CBC's 'regretful' trucker convoy protester story falls apart

Based on all evidence reviewed by The Post Millennial, it appears legacy media has taken advantage of a sick man as a means to promote a false narrative.

Angelo Isidorou Vancouver British Columbia

A story hyped by CBC and CTV about a "regretful" trucker convoy protester is being disputed by those who were on the ground with him in Ottawa and those who have been victims of his previous alleged scams. Published Thursday, the story focuses on Martin Joseph Anglehart, a man claiming to have given away all his life savings to the truckers and he now "regrets" his involvement with the Freedom Convoy.

Salivating at the idea of a "gullible right wing" mascot, CBC seemingly ran this story to project the narrative that the Freedom Convoy took advantage of this well meaning man and that he is now regretful for taking part in the protest. However, new evidence suggests CBC ran this story without conducting the most basic level of investigation.

In addition to CBC, CTV also ran a story on Anglehart where he says he is "sorry to the people of Ottawa,” noting how they "had to endure all the horns and all the weirdos." Anglehart also says he never really had a stance on the mandates, but allegedly gave all his life savings away anyhow. This was believable enough to legacy media.

Nonetheless, he alleges to have joined the protest because he was upset that he wasn’t able to say goodbye to his dying friend in hospital, due to pandemic restrictions. There is no corroboration for this happening.

Anglehart's story is now being disputed by countless individuals who were with him either in Ottawa or have been victims of his scams across the country. Many aspects of CBC's piece are self-evidently suspicious, but most were pointed out by Fox News Producer Gregg Re, who created a Twitter thread of all the falsehoods.

Firstly, Anglehart alleges he was arrested on February 15. CBC provides a ticket from the 10th as proof, but this ticket is not evidence of an arrest. Secondly, CBC reports that Anglehart's bank account has been "frozen," but bank statements obtained by The Post Millennial show this not to be true. CBC neglected to check where these e-transfer were being sent or request withdrawal receipts.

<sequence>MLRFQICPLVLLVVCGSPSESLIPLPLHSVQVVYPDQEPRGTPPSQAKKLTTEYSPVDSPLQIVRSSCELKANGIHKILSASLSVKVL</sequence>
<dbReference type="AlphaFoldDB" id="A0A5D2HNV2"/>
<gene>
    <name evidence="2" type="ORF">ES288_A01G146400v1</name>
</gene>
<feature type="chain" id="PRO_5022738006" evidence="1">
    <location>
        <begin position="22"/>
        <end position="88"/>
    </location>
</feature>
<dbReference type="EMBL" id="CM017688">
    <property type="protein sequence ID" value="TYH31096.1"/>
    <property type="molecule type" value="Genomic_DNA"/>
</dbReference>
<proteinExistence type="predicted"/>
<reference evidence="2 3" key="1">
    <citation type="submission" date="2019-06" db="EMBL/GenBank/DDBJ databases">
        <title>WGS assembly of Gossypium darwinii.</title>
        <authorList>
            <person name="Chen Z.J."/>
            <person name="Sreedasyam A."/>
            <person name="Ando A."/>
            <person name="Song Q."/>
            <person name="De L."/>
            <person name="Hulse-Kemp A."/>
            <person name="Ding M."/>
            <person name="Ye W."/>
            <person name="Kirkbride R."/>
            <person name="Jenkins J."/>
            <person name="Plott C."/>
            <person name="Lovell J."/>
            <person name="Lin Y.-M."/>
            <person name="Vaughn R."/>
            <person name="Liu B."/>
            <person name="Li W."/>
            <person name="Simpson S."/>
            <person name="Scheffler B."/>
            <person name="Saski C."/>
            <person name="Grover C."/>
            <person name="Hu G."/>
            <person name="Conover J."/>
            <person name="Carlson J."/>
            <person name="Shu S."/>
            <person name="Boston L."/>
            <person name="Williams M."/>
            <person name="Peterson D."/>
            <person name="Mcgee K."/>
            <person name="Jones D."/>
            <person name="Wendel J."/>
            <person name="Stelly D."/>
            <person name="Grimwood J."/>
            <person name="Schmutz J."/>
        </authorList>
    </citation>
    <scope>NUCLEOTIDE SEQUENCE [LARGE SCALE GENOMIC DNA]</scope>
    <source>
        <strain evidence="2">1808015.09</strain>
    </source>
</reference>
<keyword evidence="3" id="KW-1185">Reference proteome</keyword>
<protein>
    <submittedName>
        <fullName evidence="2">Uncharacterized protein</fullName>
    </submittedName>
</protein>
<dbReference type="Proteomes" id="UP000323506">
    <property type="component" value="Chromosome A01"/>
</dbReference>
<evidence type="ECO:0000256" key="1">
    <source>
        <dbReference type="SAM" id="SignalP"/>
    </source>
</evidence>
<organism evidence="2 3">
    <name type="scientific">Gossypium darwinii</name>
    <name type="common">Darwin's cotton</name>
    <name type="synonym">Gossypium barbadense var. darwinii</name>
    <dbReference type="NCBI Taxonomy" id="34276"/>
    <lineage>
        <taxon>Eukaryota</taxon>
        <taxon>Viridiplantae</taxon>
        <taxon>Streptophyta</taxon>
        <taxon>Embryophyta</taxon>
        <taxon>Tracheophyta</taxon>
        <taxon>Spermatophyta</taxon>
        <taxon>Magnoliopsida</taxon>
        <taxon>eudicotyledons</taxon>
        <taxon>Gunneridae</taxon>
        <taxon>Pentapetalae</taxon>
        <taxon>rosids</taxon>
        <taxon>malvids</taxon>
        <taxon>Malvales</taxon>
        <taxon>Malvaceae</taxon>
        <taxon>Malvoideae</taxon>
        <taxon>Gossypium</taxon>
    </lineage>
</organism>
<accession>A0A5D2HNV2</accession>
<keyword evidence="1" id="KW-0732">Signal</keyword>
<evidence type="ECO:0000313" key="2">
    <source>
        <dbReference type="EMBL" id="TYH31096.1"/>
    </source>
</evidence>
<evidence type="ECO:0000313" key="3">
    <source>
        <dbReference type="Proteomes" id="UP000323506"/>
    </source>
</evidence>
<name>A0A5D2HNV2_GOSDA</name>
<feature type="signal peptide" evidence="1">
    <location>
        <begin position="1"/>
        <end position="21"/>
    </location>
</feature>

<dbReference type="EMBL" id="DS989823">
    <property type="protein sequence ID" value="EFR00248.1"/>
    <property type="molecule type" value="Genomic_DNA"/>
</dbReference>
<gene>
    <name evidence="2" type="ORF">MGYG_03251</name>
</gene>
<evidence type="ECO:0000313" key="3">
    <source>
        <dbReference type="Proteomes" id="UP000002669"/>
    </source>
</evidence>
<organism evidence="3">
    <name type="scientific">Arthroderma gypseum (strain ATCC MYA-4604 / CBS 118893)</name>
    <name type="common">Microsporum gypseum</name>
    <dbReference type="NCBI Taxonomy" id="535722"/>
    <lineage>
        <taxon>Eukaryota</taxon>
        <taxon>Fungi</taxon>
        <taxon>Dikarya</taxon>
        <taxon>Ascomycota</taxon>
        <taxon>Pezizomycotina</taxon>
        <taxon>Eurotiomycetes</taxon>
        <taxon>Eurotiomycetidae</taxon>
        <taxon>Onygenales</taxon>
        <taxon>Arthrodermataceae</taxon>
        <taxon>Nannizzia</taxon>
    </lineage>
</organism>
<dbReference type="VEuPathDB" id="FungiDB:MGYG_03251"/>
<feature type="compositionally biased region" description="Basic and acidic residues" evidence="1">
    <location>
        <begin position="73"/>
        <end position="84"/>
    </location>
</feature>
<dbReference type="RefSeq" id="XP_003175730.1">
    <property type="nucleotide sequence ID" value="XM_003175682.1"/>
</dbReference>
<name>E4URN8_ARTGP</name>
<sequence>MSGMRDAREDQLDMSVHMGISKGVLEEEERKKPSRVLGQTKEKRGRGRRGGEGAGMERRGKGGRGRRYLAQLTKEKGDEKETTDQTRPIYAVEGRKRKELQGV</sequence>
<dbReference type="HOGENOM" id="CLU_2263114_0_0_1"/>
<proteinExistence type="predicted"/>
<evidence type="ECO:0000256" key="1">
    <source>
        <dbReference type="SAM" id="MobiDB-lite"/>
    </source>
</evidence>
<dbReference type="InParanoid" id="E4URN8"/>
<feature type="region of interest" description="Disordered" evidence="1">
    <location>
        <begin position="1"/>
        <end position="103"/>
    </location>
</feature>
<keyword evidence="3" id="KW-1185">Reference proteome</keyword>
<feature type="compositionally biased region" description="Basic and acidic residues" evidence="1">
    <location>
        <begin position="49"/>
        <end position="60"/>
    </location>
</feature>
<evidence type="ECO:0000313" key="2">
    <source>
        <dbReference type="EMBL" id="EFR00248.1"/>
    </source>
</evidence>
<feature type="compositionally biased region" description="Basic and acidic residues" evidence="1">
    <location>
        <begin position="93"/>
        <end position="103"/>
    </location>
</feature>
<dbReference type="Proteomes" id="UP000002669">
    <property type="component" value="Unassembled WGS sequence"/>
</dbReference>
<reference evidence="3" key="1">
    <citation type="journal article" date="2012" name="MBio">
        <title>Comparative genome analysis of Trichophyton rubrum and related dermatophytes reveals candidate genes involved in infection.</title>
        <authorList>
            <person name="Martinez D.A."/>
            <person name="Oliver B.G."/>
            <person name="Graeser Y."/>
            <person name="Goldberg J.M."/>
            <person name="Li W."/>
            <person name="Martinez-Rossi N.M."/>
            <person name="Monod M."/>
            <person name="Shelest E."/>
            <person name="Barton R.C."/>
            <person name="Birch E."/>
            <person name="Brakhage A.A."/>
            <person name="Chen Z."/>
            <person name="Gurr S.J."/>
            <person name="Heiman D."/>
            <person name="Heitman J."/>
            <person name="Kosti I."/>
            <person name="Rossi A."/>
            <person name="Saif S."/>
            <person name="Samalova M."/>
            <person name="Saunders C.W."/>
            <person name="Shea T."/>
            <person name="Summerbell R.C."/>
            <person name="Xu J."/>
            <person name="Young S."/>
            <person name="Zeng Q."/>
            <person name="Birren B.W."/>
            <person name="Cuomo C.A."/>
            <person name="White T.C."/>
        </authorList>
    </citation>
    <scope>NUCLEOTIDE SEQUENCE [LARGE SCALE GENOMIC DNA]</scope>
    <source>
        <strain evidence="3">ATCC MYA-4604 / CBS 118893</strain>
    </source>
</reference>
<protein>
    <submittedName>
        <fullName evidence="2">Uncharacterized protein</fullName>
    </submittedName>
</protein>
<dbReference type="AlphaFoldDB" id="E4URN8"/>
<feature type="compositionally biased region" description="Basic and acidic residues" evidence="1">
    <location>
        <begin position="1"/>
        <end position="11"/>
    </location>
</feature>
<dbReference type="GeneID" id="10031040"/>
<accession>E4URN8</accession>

Furthermore, it has been confirmed that these are the identical bank statements given to CBC as evidence. Not only does CBC misconstrue these statements, but the outlet seemingly neglects to point out that Anglehart is receiving security benefits from two separate provinces.

Beyond the inconsistencies in Anglehart's story, there are numerous individuals who have publicly accused Anglehart of scamming them with fake sob stories.

"This guy is a well known scammer around Sault Ste Marie. I hosted him for a night my friend hosted him for a week and nothing added up with him," said Susan Lediett, one of many people alleging to know Anglehart and his grift.

"Scammed many with his false stories of being ex forces with PTSD and terminal cancer and was robbed. Many gave him money, bought him a new laptop and a bus ticket to a Ottawa treatment facility and set up a GoFundMe," she continues. "He returned a year plus later with similar stories and gained a larger GoFundMe 'payroll' but skipped town when someone found out he did no service."

Facebook Post by Susan Lediett

In addition to various posts and text messages, one individual recounted his experience with Anglehart in a six-minute YouTube video. Dave from Live From The Shed has over twenty-four thousand subscribers and echoes the experiences of Anglehart's other alleged victims.

"Martin Joseph Angelhart. If you're watching, you'll remember me," the YouTuber begins saying in his video. He then walked through Anglehart's claims and disputed his entire story. On the contrary, not only did Anglehart not give away his life savings, he allegedly scammed numerous individuals out of thousands of dollars. One of these individuals is the YouTuber himself, who gave Anglehart $1,000. The Post Millennial has reviewed evidence of this transaction, which supposedly took place after Anglehart told the YouTuber that he was living in his van and had terminal cancer.

Despite his false story, the YouTuber highlights that Anglehart is suffering from mental illness and has repeatedly threatened suicide. In an interview with The Post Millennial, the YouTuber shared messages where Anglehart talked about setting himself on fire in front of Parliament Hill.

Based on evidence given to The Post Millennial, it would appear as though Anglehart is a man with mental health challenges who has been used as a prop by the CBC.

The YouTuber concluded his video by slamming legacy media for their sloppy coverage. "To the CBC and CTV, please start doing some real journalism and some real research so us YouTubers don't need to do it for you."

In the phone interview with The Post Millennial, the YouTuber said Anglehart was kicked out of the protest because he was trying to collect people's personal data and presented his email to people as a way to financially support the convoy. The latter evidence has been reviewed by The Post Millennial.

Based on all evidence collected by The Post Millennial, it would appear as though Anglehart has continuously taken advantage of the kind hearts of strangers. However, it now appears that legacy media has taken advantage of a sick man as a means to promote a false narrative.

The Post Millennial reached out to CBC for comment but did not receive a reply by publication.


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